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Healthcare In Broader Terms
Like many developing countries, Nigeria has only rudimentary national health
statistics. Severe poverty is the root cause of death and disease. Widespread poverty
results in malnutrition, overcrowded living conditions, inadequate sanitation, and
contaminated water. The diseases that claim the majority of lives in Nigeria are
malaria, HIV and tuberculosis. The World Health Organisation estimates malaria
mortality for children under five years of age is 729 per 100,000. In 2004,
Nigeria’s Ministry of Health reported that malaria was the cause of one in three
deaths in children and one in ten deaths in pregnant women. The annual incidence
of tuberculosis is estimated at almost 300,000 and the disease causes more than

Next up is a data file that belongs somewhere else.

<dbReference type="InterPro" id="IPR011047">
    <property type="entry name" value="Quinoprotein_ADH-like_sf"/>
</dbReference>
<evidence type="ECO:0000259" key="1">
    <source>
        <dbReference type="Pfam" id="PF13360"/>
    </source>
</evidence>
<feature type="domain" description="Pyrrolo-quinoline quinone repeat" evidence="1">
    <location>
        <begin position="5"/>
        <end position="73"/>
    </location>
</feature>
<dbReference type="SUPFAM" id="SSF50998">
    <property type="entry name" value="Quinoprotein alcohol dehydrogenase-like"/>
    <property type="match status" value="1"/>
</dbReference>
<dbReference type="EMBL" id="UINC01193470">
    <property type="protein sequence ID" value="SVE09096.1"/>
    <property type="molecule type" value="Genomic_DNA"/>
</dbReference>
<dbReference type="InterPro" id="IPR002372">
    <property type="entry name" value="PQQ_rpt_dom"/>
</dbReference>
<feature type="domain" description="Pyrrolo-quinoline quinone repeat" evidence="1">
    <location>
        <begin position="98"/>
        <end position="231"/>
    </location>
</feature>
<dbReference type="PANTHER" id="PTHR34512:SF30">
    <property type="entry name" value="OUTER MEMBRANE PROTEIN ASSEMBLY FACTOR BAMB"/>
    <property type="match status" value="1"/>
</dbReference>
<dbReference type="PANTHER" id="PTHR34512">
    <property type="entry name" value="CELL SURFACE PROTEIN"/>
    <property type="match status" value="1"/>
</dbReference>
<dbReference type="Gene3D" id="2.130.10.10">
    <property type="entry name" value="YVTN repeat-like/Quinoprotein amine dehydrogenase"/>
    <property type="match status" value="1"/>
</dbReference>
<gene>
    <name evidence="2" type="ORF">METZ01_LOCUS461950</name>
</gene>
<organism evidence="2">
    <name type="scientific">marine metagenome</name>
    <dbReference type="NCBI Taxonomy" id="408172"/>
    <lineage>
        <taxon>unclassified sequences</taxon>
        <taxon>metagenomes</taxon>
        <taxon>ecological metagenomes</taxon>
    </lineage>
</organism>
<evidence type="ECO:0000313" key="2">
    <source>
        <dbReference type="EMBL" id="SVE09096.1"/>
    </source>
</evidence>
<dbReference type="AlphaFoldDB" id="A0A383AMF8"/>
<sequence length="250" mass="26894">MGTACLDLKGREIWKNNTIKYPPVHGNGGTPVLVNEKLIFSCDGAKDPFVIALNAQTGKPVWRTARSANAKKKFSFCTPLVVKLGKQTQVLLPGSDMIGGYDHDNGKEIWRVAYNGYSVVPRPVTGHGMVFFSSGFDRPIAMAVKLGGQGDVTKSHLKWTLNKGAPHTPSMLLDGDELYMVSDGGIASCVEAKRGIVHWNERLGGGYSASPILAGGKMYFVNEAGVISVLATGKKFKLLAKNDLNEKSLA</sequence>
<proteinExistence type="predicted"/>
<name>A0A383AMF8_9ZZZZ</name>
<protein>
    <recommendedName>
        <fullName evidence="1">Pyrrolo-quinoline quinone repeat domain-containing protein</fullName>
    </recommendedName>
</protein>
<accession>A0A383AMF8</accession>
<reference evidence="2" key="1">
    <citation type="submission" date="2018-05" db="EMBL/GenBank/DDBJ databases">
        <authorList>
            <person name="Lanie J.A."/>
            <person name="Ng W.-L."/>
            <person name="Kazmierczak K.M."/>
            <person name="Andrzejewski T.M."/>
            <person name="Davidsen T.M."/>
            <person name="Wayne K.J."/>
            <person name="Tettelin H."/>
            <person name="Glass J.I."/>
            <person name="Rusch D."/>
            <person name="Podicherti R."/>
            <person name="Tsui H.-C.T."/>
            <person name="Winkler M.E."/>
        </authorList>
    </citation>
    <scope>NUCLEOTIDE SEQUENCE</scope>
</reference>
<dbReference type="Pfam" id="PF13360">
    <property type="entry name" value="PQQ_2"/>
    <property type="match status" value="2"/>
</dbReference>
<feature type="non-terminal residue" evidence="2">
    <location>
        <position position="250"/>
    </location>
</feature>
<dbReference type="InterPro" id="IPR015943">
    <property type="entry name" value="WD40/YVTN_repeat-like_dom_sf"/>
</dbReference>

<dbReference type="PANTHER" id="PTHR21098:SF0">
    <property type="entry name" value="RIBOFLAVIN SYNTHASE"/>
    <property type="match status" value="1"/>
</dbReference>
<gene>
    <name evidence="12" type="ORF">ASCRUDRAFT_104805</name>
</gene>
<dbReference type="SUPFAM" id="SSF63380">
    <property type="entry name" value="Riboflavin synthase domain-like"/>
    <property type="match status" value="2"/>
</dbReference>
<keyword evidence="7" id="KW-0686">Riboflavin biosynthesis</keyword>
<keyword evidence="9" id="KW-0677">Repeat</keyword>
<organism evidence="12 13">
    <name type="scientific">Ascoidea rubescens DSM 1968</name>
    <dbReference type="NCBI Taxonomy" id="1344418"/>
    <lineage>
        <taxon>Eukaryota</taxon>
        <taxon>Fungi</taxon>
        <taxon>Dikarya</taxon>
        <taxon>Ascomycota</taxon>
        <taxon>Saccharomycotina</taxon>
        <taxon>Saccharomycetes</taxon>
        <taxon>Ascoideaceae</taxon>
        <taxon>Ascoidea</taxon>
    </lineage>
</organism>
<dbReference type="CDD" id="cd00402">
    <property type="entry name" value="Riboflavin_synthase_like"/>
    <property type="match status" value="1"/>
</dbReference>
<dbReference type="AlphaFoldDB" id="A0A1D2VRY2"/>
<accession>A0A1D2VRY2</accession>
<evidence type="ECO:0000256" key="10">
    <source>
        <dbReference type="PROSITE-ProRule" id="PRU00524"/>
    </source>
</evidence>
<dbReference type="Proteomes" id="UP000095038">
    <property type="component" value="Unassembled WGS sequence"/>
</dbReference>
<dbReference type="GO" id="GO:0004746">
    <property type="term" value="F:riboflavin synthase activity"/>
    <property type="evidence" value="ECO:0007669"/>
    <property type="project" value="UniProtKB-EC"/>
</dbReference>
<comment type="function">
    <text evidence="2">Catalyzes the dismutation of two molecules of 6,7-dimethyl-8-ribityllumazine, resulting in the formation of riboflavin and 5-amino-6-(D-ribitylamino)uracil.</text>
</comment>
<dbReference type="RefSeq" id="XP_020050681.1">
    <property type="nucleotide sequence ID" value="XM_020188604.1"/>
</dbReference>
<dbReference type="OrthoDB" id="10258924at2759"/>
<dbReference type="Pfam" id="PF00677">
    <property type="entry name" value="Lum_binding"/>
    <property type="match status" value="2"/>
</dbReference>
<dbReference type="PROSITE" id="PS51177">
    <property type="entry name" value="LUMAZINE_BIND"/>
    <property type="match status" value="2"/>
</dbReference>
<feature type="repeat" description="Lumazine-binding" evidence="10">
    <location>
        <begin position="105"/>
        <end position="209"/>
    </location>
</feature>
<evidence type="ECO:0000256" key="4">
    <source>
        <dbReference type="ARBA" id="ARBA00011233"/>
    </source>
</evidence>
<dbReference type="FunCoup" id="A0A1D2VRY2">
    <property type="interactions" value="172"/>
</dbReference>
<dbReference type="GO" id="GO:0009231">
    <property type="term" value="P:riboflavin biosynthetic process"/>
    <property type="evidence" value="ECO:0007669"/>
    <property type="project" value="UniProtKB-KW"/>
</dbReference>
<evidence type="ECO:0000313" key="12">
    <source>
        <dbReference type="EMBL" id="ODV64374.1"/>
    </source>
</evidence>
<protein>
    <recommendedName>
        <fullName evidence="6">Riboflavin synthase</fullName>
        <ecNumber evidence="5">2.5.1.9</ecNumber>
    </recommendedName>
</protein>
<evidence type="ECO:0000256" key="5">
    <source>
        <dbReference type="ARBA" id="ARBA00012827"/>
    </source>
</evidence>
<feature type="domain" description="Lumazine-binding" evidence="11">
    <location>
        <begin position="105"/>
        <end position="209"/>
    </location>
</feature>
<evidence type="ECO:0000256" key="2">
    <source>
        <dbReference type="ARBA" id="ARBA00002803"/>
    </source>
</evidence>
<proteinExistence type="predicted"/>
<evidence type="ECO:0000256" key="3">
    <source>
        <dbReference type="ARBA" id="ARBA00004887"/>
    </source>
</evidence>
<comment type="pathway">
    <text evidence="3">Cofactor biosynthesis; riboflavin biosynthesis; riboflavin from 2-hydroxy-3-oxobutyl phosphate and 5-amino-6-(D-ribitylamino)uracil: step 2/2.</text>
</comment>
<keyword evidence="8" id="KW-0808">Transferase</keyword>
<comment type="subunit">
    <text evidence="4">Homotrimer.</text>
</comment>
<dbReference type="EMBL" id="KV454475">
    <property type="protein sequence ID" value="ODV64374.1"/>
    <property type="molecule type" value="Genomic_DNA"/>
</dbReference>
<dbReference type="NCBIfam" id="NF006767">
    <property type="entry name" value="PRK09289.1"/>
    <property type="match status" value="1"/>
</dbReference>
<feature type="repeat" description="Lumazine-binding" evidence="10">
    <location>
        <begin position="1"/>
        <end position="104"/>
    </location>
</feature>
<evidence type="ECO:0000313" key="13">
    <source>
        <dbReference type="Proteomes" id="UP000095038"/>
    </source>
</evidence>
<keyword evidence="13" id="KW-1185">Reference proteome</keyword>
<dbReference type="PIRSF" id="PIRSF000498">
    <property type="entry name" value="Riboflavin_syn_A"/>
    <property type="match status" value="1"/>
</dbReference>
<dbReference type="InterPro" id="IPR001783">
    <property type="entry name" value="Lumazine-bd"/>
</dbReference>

70,000 deaths each year.
Recent estimates from UNAIDS suggested that by the end of 2001, 3.5 million people in Nigeria were infected with HIV/AIDS, the equivalent of 6% of the sexually active population. The World Health Organisation estimates that the number of HIV/AIDS cases in 2003 may have grown to 4.9 million by 2003. In the same year, an estimated 310,000 deaths occurred as a result of the virus. Furthermore, Nigeria is predicted to lose 4.3 million lives to AIDS by 2015.
Long Term Needs
Building a Primary Healthcare Center will ensure that villagers have regular, reliable access to all forms of essential healthcare. Initially it will be managed by trained healthcare workers under the supervision of a public health medical consultant. Meanwhile capable locals can be recruited and sent to health/technology schools/colleges to acquire the skills for taking over the running of the center.